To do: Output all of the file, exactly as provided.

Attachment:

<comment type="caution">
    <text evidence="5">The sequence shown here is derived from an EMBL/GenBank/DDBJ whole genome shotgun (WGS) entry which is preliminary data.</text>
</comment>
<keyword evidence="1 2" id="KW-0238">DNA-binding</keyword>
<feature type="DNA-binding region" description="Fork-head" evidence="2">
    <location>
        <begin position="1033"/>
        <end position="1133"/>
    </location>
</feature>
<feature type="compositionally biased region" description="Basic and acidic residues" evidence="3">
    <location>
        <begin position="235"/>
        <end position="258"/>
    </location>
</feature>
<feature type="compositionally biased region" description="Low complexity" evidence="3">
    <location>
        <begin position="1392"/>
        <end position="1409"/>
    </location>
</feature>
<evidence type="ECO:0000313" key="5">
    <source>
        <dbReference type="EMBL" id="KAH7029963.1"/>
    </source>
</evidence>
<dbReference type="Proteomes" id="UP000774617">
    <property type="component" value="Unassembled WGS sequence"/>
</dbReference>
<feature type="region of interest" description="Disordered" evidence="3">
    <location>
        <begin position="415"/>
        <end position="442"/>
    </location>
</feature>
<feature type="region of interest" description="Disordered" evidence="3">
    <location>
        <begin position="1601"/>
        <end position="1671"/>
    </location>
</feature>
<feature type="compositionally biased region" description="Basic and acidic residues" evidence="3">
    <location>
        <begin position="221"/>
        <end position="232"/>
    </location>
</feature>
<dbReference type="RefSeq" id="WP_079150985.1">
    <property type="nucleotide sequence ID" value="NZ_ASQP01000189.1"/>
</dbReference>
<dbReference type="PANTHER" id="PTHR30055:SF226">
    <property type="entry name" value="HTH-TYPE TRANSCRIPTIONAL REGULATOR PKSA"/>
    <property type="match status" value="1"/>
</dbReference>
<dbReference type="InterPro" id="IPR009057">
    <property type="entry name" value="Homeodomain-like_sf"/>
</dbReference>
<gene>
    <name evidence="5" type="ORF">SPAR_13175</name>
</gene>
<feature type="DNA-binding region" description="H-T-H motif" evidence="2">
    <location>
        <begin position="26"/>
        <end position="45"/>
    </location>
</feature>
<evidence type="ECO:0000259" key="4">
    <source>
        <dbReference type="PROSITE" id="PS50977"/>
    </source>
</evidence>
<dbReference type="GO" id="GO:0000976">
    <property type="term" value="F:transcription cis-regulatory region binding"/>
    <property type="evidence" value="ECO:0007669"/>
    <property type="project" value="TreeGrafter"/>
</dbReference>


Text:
<comment type="caution">
    <text evidence="5">The sequence shown here is derived from an EMBL/GenBank/DDBJ whole genome shotgun (WGS) entry which is preliminary data.</text>
</comment>
<keyword evidence="1 2" id="KW-0238">DNA-binding</keyword>
<feature type="DNA-binding region" description="Fork-head" evidence="2">
    <location>
        <begin position="1033"/>
        <end position="1133"/>
    </location>
</feature>
<feature type="compositionally biased region" description="Basic and acidic residues" evidence="3">
    <location>
        <begin position="235"/>
        <end position="258"/>
    </location>
</feature>
<feature type="compositionally biased region" description="Low complexity" evidence="3">
    <location>
        <begin position="1392"/>
        <end position="1409"/>
    </location>
</feature>
<evidence type="ECO:0000313" key="5">
    <source>
        <dbReference type="EMBL" id="KAH7029963.1"/>
    </source>
</evidence>
<dbReference type="Proteomes" id="UP000774617">
    <property type="component" value="Unassembled WGS sequence"/>
</dbReference>
<feature type="region of interest" description="Disordered" evidence="3">
    <location>
        <begin position="415"/>
        <end position="442"/>
    </location>
</feature>
<feature type="region of interest" description="Disordered" evidence="3">
    <location>
        <begin position="1601"/>
        <end position="1671"/>
    </location>
</feature>
<feature type="compositionally biased region" description="Basic and acidic residues" evidence="3">
    <location>
        <begin position="221"/>
        <end position="232"/>
    </location>
</feature>
<dbReference type="RefSeq" id="WP_079150985.1">
    <property type="nucleotide sequence ID" value="NZ_ASQP01000189.1"/>
</dbReference>
<dbReference type="PANTHER" id="PTHR30055:SF226">
    <property type="entry name" value="HTH-TYPE TRANSCRIPTIONAL REGULATOR PKSA"/>
    <property type="match status" value="1"/>
</dbReference>
<dbReference type="InterPro" id="IPR009057">
    <property type="entry name" value="Homeodomain-like_sf"/>
</dbReference>
<gene>
    <name evidence="5" type="ORF">SPAR_13175</name>
</gene>
<feature type="DNA-binding region" description="H-T-H motif" evidence="2">
    <location>
        <begin position="26"/>
        <end position="45"/>
    </location>
</feature>
<evidence type="ECO:0000259" key="4">
    <source>
        <dbReference type="PROSITE" id="PS50977"/>
    </source>
</evidence>
<dbReference type="GO" id="GO:0000976">
    <property type="term" value="F:transcription cis-regulatory region binding"/>
    <property type="evidence" value="ECO:0007669"/>
    <property type="project" value="TreeGrafter"/>
</dbReference>